NPSD Celebrates Black History Month

Black History Month
The celebration of Black History Month began as “Negro History Week,” in 1926 by Carter G. Woodson, an African American historian, scholar, educator and publisher. It became a month-long celebration in 1976. The month of February was chosen to coincide with the birthdays of Frederick Douglass and Abraham Lincoln.  

The Association for the Study of African American Life and Culture has established themes for Black History Month since 1928. The theme for 2024 is "African Americans and the Arts".

African American art is infused with African, Caribbean, and the Black American lived experiences. In the fields of visual and performing arts, literature, fashion, folklore, language, film, music, architecture, culinary, and other forms of cultural expression, the African American influence has been paramount. African American artists have used art to preserve history and community memory as well as for empowerment. Artistic and cultural movements such as the New Negro, Black Arts, Black Renaissance, hip-hop, and Afrofuturism, have been led by people of African descent and set the standard for popular trends around the world. In 2024, ASAL examined the varied history and life of African American arts and artisans. 

A Few Fascinating Facts:

1. The origin of Black music is traced back to slavery. Spirituals were one of the earliest forms of musical expression (1619-1865). During slavery, enslaved people were forbidden to speak their native languages, as owners feared they would plan and share escape routes or seek revenge and rebel. To communicate feelings, slaves began singing and creating songs that were passed down to many generations. These songs were referred to as spirituals. There were songs of freedom and survival, influenced by African and religious traditions. Many say that Gospel music is a genre that comes from Spirituals. 

2. Blues music was created in the South in the 1860s, post-slavery. African-Americans created this new form of sound, taking inspiration from both work songs and spirituals. The genre is characterized by call and response patterns. It's the originator of the groove pattern and has many sub-genres, such as the Chicago Blues, Country, Delta, West Coast, Electric, and more.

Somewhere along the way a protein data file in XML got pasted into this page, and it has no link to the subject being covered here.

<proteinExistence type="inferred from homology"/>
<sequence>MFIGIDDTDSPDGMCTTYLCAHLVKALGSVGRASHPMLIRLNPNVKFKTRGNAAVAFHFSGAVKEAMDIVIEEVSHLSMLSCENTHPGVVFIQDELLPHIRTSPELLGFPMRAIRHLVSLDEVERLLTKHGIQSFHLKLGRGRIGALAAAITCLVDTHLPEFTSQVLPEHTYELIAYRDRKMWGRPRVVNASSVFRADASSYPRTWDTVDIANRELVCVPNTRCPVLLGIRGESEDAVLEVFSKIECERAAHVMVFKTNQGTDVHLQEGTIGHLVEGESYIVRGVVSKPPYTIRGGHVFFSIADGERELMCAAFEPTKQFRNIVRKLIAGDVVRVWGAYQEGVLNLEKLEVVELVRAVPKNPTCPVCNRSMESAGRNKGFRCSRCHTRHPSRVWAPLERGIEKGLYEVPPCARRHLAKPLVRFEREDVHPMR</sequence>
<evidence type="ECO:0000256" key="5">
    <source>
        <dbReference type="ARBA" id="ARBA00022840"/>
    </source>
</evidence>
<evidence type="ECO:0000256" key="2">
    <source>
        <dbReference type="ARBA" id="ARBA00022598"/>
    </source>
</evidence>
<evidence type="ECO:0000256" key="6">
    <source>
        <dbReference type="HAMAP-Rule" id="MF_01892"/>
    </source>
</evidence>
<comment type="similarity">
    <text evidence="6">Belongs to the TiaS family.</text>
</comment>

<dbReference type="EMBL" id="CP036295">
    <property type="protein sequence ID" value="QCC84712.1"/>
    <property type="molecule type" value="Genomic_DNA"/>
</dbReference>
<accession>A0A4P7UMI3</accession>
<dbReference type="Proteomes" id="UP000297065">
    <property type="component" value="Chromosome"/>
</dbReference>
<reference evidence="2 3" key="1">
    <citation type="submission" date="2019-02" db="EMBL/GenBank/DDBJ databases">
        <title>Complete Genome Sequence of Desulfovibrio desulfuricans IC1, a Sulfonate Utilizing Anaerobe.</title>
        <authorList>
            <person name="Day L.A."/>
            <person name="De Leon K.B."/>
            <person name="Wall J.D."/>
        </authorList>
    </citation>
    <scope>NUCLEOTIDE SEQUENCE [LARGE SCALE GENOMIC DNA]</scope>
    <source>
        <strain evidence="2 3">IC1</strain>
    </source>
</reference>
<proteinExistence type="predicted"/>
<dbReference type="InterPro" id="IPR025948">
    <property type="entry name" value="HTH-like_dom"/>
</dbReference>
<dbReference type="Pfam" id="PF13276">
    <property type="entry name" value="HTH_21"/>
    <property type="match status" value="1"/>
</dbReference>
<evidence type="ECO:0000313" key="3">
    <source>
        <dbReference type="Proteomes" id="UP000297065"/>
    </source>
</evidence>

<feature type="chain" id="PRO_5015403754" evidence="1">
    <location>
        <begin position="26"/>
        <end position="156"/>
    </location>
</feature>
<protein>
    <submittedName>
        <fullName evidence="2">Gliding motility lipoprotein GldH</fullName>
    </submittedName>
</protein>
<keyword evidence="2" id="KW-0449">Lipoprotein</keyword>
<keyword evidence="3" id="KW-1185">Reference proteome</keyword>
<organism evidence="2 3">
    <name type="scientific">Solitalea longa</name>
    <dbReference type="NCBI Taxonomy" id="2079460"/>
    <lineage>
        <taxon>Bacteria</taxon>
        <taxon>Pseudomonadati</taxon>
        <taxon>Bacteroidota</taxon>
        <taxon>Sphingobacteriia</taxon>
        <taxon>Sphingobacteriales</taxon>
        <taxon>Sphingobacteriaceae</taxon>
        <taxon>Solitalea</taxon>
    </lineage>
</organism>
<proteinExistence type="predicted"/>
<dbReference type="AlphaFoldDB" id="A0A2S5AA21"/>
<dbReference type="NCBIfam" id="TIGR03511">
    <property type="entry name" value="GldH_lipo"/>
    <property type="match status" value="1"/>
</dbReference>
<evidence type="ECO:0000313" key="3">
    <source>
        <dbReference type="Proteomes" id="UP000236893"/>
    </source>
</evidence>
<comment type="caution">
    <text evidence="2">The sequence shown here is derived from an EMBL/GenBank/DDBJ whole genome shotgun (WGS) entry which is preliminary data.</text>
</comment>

3. The hip hop dance style originated in the Bronx, New York City during the late 1970s. The first song that popularized hip hop around the world was a 1979 single by The Sugarhill Gang called "Rapper's Delight". The word hip-hop was invented in 1974 by DJ Africa Banbaataa. Run D.M.C. was the first rap group to be featured on Rolling Stone Magazine and the first rap group to appear on MTV.

4. Joshua Jackson (1763-1824) was the first known African American painter who made a career out of art. Johnson was born a slave but when his freedom was bought at the age of nineteen, he began offering his services as a portraitist. Johnson probably learned to paint while he was enslaved.

5. What do the following artists have in common: Patti LaBelle, Jerry Pickney, Billie Holiday, Chubby Checker, James Dupree, and John Coltrane? All were born or grew up in Philadelphia!

Upcoming Black History Events in the Philadelphia Area


Local History


African American Art


African American Music



African American Dance



Harlem Renaissance

The Harlem Renaissance was the period of time from roughly 1910s to the mid 1930s when the Harlem neighborhood in New York City emerged as the Black cultural mecca. The social and artistic explosion that resulted in literature, music, stage performance, and art transformed African American culture.

General Resources